The Government’s indicated direction of travel is especially concerning given the weight of evidence that shows the real difficulties people face in using the law to uphold their rights and to challenge unlawful decisions.

In 2018 there were 14% fewer judicial reviews brought in the High Court compared with 2017, which in turn was noted as the year with the lowest number of applications received since records were started in 2000[10]. Given what we know about the current climate and the impact of austerity policies, it seems unlikely that this fall is because fewer unlawful decisions are being made.

The fact that the majority of the population cannot bring a judicial review claim has been called ‘a disgrace’ by academics[11]. This justice gap presents a serious threat to the integrity and transparency of our democratic system, but before it can be fixed, it needs to be properly explored and understood. Unfortunately, this consultation indicates that the Government may not think there is a problem at all[12], and has not yet indicated that it will carry out its own research.

PLP’s view is the Government needs to undertake such research to better understand the nature of the costs barriers so that sensible, evidence-based policy reform can be effected. Our constitutional public law principles and access to the courts need active protection and support from the Government if they are to survive. Judicial review plays a vital role in preventing the abuse of power, but meaningful access to the courts and judicial review are essential to ensuring that public bodies obey the law. Failure to understand and measure the difficulties people face in accessing judicial review will have long term implications for the effectiveness of our constitutional safeguards. Those safeguards are needed now more than ever to protect individuals from executive over-reach and to ensure that our decision-makers act lawfully. We will be asking the Government to look again.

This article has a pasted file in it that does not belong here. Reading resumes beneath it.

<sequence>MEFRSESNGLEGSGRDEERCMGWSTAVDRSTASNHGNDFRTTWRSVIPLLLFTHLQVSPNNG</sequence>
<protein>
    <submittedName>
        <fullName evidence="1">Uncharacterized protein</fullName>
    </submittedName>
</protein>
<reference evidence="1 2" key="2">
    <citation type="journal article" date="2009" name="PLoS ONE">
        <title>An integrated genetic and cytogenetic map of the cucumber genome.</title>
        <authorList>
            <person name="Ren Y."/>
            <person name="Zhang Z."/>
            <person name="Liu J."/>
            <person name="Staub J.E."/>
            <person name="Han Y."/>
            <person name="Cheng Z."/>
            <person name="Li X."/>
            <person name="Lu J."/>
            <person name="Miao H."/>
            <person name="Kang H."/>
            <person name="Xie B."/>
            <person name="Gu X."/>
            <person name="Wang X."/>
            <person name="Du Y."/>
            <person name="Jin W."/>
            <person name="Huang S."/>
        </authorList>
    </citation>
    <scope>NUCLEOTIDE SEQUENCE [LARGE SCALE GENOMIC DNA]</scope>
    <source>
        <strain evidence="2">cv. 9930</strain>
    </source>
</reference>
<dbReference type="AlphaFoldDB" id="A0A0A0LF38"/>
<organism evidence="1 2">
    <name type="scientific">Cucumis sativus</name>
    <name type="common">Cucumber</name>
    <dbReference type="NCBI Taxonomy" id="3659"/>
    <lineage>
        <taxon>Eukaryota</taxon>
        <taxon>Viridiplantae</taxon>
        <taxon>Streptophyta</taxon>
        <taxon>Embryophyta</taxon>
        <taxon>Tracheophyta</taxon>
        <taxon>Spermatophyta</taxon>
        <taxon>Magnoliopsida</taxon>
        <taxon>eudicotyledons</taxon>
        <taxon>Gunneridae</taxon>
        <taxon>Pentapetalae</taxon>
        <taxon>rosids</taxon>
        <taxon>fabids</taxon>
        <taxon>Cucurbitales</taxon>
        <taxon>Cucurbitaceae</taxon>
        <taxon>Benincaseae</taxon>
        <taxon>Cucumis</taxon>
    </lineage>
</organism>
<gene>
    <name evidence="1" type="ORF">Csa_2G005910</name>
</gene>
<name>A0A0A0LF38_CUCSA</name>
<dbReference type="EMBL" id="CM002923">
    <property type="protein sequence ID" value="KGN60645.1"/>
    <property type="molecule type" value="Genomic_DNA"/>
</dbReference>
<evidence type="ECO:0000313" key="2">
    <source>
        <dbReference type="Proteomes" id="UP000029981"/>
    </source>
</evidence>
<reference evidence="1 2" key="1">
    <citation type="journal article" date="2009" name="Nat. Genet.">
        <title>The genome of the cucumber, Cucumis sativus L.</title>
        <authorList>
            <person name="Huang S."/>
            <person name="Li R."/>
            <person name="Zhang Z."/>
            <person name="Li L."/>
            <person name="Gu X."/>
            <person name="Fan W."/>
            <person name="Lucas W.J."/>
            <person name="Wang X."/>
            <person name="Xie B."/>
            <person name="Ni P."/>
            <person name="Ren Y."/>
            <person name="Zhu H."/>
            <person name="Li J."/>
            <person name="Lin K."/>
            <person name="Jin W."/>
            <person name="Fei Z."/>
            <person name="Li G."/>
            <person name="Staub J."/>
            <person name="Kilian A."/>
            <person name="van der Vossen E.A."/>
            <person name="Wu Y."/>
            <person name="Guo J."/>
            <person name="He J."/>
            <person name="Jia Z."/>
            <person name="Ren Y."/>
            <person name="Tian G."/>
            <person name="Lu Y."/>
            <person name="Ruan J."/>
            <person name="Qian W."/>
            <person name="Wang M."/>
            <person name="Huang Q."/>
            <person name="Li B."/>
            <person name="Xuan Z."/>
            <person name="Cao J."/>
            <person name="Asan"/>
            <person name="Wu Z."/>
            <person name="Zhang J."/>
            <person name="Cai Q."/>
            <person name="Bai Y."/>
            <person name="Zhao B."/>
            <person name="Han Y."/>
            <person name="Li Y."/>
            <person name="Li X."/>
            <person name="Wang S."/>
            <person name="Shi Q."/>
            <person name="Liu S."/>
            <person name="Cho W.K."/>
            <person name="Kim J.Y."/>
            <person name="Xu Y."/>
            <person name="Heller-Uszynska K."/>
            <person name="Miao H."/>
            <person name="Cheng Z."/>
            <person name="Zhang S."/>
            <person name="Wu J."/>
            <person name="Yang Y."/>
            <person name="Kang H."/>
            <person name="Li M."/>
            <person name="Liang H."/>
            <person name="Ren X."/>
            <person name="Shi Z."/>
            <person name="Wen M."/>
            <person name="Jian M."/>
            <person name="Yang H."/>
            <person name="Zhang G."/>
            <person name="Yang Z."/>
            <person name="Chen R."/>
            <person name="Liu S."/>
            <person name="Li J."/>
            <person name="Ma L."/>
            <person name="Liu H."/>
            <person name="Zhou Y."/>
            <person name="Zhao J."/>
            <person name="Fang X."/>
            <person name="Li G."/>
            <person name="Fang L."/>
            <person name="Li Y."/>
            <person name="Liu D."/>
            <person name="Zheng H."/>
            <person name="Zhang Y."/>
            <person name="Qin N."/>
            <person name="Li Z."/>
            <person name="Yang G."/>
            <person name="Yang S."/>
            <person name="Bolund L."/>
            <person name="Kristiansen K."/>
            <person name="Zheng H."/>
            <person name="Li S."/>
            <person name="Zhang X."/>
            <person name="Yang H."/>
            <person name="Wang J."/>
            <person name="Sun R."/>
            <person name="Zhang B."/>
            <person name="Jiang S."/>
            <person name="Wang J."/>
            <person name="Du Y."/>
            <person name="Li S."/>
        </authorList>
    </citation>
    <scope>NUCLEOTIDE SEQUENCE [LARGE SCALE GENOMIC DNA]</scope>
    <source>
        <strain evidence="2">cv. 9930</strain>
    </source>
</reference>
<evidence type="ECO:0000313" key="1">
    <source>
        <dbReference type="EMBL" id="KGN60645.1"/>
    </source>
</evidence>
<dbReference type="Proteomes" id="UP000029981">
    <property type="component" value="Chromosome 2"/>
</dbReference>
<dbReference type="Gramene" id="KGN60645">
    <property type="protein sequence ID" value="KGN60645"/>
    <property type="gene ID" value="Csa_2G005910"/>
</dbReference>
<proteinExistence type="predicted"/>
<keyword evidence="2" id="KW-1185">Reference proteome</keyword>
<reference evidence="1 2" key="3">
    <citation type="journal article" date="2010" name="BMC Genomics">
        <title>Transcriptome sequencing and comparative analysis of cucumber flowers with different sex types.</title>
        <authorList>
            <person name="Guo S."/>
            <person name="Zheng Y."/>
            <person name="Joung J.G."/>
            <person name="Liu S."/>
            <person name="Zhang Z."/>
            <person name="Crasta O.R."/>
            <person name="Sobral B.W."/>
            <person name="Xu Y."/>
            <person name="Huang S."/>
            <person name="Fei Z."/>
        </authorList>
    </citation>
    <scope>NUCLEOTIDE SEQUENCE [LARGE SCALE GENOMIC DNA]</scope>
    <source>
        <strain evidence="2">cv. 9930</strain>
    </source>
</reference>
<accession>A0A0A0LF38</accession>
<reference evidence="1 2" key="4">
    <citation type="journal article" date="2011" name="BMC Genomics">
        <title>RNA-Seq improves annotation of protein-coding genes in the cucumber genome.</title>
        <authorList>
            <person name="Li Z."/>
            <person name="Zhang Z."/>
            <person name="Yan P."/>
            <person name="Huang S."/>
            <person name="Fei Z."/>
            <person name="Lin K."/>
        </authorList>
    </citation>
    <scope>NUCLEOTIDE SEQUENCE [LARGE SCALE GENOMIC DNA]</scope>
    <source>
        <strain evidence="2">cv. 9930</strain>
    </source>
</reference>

[1] https://consult.justice.gov.uk/digital-communications/fixed-recoverable-costs-consultation/

[2] Explained in more detail in this PLP research paper, with examples of how much cases can cost at page 18 onwards https://publiclawproject.org.uk/wp-content/uploads/2018/05/Financial-Barriers.pdf

[3] Sir Rupert Jackson’s proposals and full report can be found here: https://www.judiciary.uk/publications/review-of-civil-litigation-costs-supplemental-report-fixed-recoverable-costs/

[4] https://publiclawproject.org.uk/latest/plp-response-to-frc-consultation/

[5] As confirmed in R (We Love Hackney Limited) v London Borough of Hackney [2019] EWHC 1007 (Admin)  https://www.bailii.org/ew/cases/EWHC/Admin/2019/1007.html

[6] https://www.lawsociety.org.uk/support-services/research-trends/legal-aid-means-test-report/

[7] Page 111 – 113 https://assets.publishing.service.gov.uk/government/uploads/system/uploads/attachment_data/file/777038/post-implementation-review-of-part-1-of-laspo.pdf

[8] https://www.bbc.co.uk/news/uk-46357169

[9] See an explanation of the challenges of crowdfunding from page 22 in our PLP research paper https://publiclawproject.org.uk/wp-content/uploads/2018/05/Financial-Barriers.pdf

[10] https://assets.publishing.service.gov.uk/government/uploads/system/uploads/attachment_data/file/783876/civil-justice-statistics-quarterly-Oct-Dec-2018-bulletin.pdf

[11] https://ukconstitutionallaw.org/2017/02/09/tom-hickman-public-laws-disgrace/

[12] See page 37 https://consult.justice.gov.uk/digital-communications/fixed-recoverable-costs-consultation/supporting_documents/fixedrecoverablecostsconsultationpaper.pdf